In a recent evaluation of the MRIP program, it was noted that a pilot mail survey generated higher fishing effort estimates than those derived from the MRIP telephone surveys and that an apparent decreasing trend in fishing participation may be an artifact of reliance on landline telephone surveys, that may not represent the population as a whole [37]. Underestimated effort by landline telephone surveys would lead to underestimation of reef fish catches. There is also the potential for nonresponse bias–that is, fishers are more likely to respond to the survey than non-fishers–which has been shown to overestimate fishing effort by 17%, in other states [40]. Hawaiʻi is atypical among U.S. coastal states, with its strong cultural importance placed on fishing and a large non-market subsistence fisheries sector [1,3,4]. Therefore it is encouraging that the MRIP survey approach in Hawaiʻi is currently being revised and may be substantially changed in the near future [3638].

In Hawaiʻi, commercial fishers are required to report all of their catch, and therefore the commercial values reported here and elsewhere have no statistical error (i.e. they are not based on sampling). However, there is scope for inaccuracy, specifically under-estimation if licensed commercial fishers do not report all of their catch, or if unlicensed fishers sell part of their catch. In addition, a recent study of fish flow within the main Hawaiian Islands estimated unlicensed catch sold to distributers to be between 30 and 93,000 kg, i.e., 6–19% of the reported commercial catch [4]. Therefore, the reported commercial catch of nearshore reef-associated fisheries presented here is a conservative estimate.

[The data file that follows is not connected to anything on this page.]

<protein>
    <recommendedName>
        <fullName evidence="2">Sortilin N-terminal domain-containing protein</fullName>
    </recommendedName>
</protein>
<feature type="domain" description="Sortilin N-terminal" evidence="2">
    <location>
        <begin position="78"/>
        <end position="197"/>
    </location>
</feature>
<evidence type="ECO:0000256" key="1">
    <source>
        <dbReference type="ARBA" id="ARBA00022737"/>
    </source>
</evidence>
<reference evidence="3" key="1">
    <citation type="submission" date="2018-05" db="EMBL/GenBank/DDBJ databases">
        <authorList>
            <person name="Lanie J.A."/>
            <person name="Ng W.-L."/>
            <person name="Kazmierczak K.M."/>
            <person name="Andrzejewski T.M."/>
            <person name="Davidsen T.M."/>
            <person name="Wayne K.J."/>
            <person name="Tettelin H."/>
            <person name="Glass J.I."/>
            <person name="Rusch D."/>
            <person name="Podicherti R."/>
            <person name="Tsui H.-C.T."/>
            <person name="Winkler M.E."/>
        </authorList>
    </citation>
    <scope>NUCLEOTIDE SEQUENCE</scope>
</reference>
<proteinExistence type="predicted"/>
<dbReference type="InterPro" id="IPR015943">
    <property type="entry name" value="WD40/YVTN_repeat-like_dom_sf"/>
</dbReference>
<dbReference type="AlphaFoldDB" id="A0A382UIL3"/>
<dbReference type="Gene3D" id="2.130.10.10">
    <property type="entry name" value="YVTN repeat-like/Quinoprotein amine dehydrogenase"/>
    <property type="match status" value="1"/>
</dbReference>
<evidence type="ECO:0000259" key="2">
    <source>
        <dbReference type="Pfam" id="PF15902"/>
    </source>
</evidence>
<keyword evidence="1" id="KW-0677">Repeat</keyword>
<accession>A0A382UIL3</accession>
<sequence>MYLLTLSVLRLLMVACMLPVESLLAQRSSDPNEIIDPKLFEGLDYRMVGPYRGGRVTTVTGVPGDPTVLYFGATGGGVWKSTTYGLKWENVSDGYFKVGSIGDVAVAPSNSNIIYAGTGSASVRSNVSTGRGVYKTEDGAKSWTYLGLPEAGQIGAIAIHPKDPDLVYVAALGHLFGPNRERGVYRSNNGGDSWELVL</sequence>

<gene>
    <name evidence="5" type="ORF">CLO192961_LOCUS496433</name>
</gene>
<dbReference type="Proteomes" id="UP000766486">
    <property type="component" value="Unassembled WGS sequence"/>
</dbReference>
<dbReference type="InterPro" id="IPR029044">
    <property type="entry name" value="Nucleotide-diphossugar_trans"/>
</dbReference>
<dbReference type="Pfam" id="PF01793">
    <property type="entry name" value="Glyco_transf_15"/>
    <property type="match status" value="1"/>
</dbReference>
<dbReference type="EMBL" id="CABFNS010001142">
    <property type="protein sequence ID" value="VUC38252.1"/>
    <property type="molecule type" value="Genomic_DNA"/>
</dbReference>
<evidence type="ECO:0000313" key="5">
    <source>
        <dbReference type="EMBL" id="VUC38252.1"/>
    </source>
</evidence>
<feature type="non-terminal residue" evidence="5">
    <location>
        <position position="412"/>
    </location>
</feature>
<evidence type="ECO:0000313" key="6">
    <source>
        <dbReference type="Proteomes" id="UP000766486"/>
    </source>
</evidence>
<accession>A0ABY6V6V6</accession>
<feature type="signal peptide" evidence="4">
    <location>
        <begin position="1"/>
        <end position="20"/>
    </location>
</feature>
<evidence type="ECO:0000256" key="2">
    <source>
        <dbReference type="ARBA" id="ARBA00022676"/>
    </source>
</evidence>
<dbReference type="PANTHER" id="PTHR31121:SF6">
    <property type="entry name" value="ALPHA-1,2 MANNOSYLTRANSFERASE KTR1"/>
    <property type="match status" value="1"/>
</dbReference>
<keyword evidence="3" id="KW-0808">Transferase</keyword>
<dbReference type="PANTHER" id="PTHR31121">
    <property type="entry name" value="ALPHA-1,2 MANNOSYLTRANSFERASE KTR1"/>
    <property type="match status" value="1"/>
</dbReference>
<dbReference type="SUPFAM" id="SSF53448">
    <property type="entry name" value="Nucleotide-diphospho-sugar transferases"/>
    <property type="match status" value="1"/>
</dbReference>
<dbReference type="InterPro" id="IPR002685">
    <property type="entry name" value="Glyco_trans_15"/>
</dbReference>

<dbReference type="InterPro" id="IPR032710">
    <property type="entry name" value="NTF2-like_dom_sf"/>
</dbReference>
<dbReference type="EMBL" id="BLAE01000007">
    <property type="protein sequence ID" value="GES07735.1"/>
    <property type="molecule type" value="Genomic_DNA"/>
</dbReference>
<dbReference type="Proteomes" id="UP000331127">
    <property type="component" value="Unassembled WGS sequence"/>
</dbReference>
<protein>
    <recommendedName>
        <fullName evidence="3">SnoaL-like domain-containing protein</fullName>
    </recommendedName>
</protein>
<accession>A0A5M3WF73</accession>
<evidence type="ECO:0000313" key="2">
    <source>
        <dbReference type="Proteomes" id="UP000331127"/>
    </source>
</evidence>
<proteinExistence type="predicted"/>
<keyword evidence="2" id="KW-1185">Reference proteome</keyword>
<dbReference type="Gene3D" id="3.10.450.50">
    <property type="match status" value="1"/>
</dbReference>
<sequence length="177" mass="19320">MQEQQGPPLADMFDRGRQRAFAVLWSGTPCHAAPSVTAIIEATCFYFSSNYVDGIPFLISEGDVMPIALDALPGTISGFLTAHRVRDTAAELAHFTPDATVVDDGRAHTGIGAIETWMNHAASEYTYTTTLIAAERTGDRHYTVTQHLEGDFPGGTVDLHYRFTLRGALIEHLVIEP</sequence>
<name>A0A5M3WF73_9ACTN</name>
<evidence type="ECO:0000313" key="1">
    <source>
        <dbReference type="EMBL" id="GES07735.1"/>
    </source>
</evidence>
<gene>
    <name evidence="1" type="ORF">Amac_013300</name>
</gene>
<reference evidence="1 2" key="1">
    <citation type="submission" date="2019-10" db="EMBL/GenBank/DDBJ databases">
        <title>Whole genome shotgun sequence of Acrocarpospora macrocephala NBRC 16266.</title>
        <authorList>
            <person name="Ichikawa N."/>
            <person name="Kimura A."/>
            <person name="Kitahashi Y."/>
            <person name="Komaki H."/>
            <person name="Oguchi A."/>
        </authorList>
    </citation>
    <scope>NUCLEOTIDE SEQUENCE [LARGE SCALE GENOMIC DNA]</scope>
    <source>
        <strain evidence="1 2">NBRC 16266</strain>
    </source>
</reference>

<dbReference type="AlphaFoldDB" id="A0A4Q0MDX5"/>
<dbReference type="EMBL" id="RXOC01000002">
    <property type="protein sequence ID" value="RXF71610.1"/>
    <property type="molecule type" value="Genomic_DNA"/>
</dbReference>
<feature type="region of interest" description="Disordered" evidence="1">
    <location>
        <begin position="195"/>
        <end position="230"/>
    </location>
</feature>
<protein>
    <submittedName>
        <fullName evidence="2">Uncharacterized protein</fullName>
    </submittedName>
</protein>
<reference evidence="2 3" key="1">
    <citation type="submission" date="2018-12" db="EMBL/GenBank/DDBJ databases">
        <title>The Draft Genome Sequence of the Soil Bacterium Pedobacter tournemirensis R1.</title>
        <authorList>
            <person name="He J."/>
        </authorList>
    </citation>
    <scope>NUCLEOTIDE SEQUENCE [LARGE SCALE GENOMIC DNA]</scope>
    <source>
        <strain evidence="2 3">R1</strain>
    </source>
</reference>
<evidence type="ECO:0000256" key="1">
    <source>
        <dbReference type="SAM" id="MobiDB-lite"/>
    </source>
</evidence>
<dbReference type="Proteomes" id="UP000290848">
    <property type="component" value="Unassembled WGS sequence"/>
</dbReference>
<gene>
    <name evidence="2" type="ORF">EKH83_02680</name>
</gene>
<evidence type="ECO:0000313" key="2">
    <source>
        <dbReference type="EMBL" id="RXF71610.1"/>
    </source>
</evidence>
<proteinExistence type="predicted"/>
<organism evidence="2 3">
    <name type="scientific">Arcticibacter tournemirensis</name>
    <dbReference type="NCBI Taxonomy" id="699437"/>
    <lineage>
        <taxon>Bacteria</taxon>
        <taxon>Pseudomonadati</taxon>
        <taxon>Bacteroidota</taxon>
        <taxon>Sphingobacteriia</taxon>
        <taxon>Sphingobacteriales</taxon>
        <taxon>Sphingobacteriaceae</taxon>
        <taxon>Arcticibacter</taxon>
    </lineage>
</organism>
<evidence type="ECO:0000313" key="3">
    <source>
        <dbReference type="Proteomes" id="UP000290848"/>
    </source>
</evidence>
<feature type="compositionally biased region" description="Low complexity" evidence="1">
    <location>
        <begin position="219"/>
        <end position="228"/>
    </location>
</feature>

Hawaiʻi is highly reliant on seafood for subsistence, cultural perpetuation, and food security [4]. In order to sustain fishing for subsistence, culture, recreation, and livelihoods, it is clearly important that non-commercial fishing activity is properly estimated. Improved fisheries data, available at more relevant spatial scales, would strengthen the scope for managers and communities to ensure that Hawaiʻi’s residents can achieve the full benefits of a long-term sustainable reef fishery.

Supporting information

S1 Table. Species classified as ‘reef fish’.


S2 Table. Gear types recorded in MRIP surveys.


S3 Table. Fishing effort: Average hours fished by gear per trip.


S4 Table. Main Hawaiian Islands creel survey information.


S5 Table. CPUE values for line, net, and spear.



We would like to thank all of the organizations, staff, and volunteers who collected the data, and all of the fishers who took the time to answer the survey questions. Also, thank you to Amanda Dillon, who created the infographic for this work.